Trump ally Joe Arpaio Resurrects Obama 'Birther' Conspiracy When Quizzed About Hawaii Missile Scare

Former Maricopa County Sheriff Joe Arpaio announced a bid for Arizona senator on Tuesday. Ralph Freso/Getty Images

Arizona Senate candidate, former sheriff, and Trump ally Joe Arpaio said he was not surprised Hawaiians received a false missile alert Saturday, and went on to again tout the "birther" conspiracy theory about former President Barack Obama.

In an interview with Fox News' Jeanine Pirro Saturday, Arpaio was asked about the incoming missile alert, caused when an official pressed the wrong button and unleashing nearly 40 minutes of panic.

Joe Arpaio on running for Senate in Arizona: "I never had a hero, it took me 75 years to find a hero, and that's @POTUS. So I'm gonna go to Washington, support his agenda, support his policies and they all relate to Arizona." @JudgeJeanine

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"I don't want to get into it," Arpaio said, "but I know doing a certain investigation on a fake, fraudulent government document. They can't even solve that case. They don't even want to look at it. So either they're incompetent or there's something behind it."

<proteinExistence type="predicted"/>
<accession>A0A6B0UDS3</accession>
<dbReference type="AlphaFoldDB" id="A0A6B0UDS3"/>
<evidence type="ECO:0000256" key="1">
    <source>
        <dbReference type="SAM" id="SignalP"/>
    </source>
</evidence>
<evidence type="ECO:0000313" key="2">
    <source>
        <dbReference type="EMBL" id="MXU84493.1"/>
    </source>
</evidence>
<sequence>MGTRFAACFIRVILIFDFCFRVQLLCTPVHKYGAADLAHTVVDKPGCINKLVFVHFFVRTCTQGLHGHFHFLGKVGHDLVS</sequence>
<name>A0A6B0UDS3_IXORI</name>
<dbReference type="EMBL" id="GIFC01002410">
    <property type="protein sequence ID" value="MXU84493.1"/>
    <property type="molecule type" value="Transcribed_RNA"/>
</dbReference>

Arpaio was one of the chief proponents of the birther conspiracy, maintaining that Obama was not born in the U.S. and is inelligible to serve as president, even sending a team of investigators to probe the discredited claims while sheriff of Maricopa County in 2012.

He has become one of the staunchest allies of President Donald Trump, who launched his political career touting the birther conspiracy, and endorsed Trump on the campaign trail. The president, for his part, issued a pardon for Arpaio last August, after he was found to be in contempt of a court order halting him racially profiling suspects.

Last week, Arpaio announced he would be running for the U.S. Senate, and wasted little time resurrecting the "birther" conspiracy, saying in an interview with WABC Thursday he still believed the birth certificate to be a forgery.

In the Saturday interview, Pirro asked Arpaio for his views specifically about the Hawaii incident.

Arpaio said, "Well, the only thing I'm saying is they can't even solve a phony document. So now they've got a problem. There's something wrong with that government."